How do you become rich and successful? Through luck and chance, says sociologist Katja Rost. Or by inheriting, adds historian Simon Teuscher.
From rags to riches – it's the ultimate hackneyed cliché. But it also sums up an important article of faith for our meritocratic, middle-class society. Namely, that hard work and dedication will get you far. But while effort and diligence are certainly not detrimental to success, there are two other factors that are far more important. According to sociologist Katja Rost, it is luck and chance that are critical – an assertion that is backed up by research into what makes entrepreneurs successful. The conclusion? “Successful businesspeople had the right idea at the right place and the right time,” says Rost. To put it simply, they were lucky.
This doesn't just apply to the founders of new digital companies like Amazon, Google and Facebook. Rost names examples from history such as the Zurich-based printing house Orell Füssli, which is celebrating its 500th anniversary this year. The company was founded by Bavarian immigrant Christoph Froschauer, who came to Zurich in 1515 to work as a journeyman in the small workshop of Hans Rüegger. When Rüegger died, Froschauer married his widow – his first stroke of luck. Froschauer took over the printing house and became a citizen of the city of Zurich in 1519. This allowed him to take printing orders from the city.
The Bible as a bestseller
Like many other printers in German-speaking Europe, Froschauer got his big breakthrough thanks to the Protestant Reformation. He printed the works of Luther – and more importantly, those of Zwingli, including his German translation of the Bible. Zwingli’s writings were bestsellers and helped Froschauer build up a successful company – his second stroke of luck. At that time, the printing industry was still the young outgrowth of a new technology, much like today’s internet-based digital industry. Froschauer was a lucky businessman. One could draw parallels to the Silicon Valley boys of today: They too had the right idea at the right place and the right time.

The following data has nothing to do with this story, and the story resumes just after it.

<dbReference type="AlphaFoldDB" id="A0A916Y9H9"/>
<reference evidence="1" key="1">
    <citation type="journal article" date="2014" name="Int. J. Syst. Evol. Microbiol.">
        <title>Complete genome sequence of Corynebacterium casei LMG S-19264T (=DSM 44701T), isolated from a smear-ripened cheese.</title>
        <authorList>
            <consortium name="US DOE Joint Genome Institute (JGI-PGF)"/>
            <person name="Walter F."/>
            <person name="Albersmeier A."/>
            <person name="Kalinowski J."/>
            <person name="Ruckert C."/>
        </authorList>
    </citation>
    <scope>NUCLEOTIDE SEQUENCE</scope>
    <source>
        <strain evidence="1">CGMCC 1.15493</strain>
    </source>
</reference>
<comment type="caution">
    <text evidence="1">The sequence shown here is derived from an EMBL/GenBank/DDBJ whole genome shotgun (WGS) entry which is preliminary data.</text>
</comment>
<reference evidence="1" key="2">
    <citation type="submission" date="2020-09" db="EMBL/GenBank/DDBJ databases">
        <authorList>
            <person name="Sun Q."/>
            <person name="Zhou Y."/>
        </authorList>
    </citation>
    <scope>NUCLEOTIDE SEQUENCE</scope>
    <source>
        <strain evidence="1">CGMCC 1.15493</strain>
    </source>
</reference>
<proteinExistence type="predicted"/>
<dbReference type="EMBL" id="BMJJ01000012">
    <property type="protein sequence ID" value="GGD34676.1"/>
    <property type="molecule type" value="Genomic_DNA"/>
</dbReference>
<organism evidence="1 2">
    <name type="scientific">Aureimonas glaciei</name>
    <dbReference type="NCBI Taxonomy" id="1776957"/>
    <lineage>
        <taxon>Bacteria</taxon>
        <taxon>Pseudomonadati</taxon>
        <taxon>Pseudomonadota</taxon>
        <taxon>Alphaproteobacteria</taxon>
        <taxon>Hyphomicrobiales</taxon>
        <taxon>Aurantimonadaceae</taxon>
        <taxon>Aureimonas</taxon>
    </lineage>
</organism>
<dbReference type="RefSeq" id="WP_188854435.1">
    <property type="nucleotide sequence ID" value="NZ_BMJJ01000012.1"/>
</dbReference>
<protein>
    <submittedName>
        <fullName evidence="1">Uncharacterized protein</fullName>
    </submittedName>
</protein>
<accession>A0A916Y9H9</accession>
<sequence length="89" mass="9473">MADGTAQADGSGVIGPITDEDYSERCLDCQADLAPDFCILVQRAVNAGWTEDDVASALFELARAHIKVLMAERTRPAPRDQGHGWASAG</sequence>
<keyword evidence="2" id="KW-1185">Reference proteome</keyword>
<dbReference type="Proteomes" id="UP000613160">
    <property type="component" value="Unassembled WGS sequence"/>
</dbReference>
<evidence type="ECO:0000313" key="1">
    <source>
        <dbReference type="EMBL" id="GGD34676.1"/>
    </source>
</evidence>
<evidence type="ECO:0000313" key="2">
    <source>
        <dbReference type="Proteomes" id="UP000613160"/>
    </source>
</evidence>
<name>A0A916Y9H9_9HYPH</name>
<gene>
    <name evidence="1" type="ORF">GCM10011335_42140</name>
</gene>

As the case of Christoph Froschauer shows, one way of achieving success and wealth is thus through fortunate circumstances; but it is even easier to have the good fortune of being born into a rich family. Yet unlike luck in business, which can be fickle, being blessed with wealth by birth is a constant throughout history, says medieval historian Simon Teuscher. “Rich people are usually born rich,” he says. “There are different routes to wealth depending on place and time. What is astonishing, however, is the continuing importance of inheritance.” It was long assumed that the market economy would increase the importance of merit when it comes to getting rich. “On the contrary,” says Teuscher. “This assumption is now also being questioned by many economists.”
The sources of wealth have changed over the years. In the Early Middle Ages, the rich were primarily those who had laborers like slaves, serfs or bonded peasants. In the Late Middle Ages and early modern period, the rich were those who owned vast tracts of land. The Industrial Revolution made mobile capital – the kind that could be invested in machines and factories – the new basis of affluence.